News / Middle East

    Egyptian Police Fire Tear Gas at Protesters Near Defense Ministry

    FILE - Students supportive of the Muslim Brotherhood and deposed president Mohamed Morsi clash with riot police in Cairo Dec. 29, 2013.FILE - Students supportive of the Muslim Brotherhood and deposed president Mohamed Morsi clash with riot police in Cairo Dec. 29, 2013.
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    FILE - Students supportive of the Muslim Brotherhood and deposed president Mohamed Morsi clash with riot police in Cairo Dec. 29, 2013.
    FILE - Students supportive of the Muslim Brotherhood and deposed president Mohamed Morsi clash with riot police in Cairo Dec. 29, 2013.
    Reuters
    Egyptian police fired tear gas and water cannons at hundreds of pro-Islamist protesters demonstrating near the Defense Ministry in Cairo on Wednesday, state media said.
     
    Protests have been staged by supporters of Islamist president Mohamed Morsi since the army removed him from office in July after mass protests against his rule.

    On Wednesday, the state-run Al-Ahram website said about 300 university students from the Muslim Brotherhood had blocked a road near the Defense Ministry and chanted anti-police and army slogans.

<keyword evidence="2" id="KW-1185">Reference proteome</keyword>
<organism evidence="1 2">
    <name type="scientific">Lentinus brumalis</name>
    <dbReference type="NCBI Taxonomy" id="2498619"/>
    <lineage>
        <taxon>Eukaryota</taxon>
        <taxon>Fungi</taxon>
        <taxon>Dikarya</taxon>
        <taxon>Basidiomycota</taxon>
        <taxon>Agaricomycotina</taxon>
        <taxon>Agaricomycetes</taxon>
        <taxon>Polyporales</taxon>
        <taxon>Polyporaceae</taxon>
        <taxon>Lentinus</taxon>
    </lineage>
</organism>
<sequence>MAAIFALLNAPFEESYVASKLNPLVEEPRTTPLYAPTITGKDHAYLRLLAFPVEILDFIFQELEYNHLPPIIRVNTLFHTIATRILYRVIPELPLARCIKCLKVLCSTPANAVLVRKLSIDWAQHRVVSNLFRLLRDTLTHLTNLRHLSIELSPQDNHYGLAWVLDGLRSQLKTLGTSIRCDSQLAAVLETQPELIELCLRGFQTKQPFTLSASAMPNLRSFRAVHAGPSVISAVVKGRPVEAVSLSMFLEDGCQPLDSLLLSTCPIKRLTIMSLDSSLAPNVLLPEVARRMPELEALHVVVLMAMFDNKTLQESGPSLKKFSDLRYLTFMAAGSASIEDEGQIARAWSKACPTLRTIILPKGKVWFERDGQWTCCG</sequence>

”The police had to use water cannons and tear gas after the students refused to open the street and leave,” Ahram said adding some protesters were arrested.

    Police also fired tear gas on pro-Morsi student protesters from the state's main university in the Nile Delta city of Zagazig, Morsi's home town.

    Morsi's removal opened the bloodiest chapter in Egypt's modern history. Security forces have killed hundreds of his supporters, while around 400 soldiers and policemen have been killed, many in attacks by Islamist militants in the Sinai peninsula, bordering Israel and the Palestinian Gaza Strip.

    Students supporting Morsi have been staging daily protests inside and outside their universities since the start of a new academic year in September. At least 10 students have been killed during clashes with the police.

    Last November, Egypt's army-installed interim government issued a law that bans protests near or originating from places of worship and made it compulsory to seek Interior Ministry permission to hold a demonstration.

    Since the law was passed, hundreds of Brotherhood protesters and liberal activists have been arrested for demonstrating without permission.

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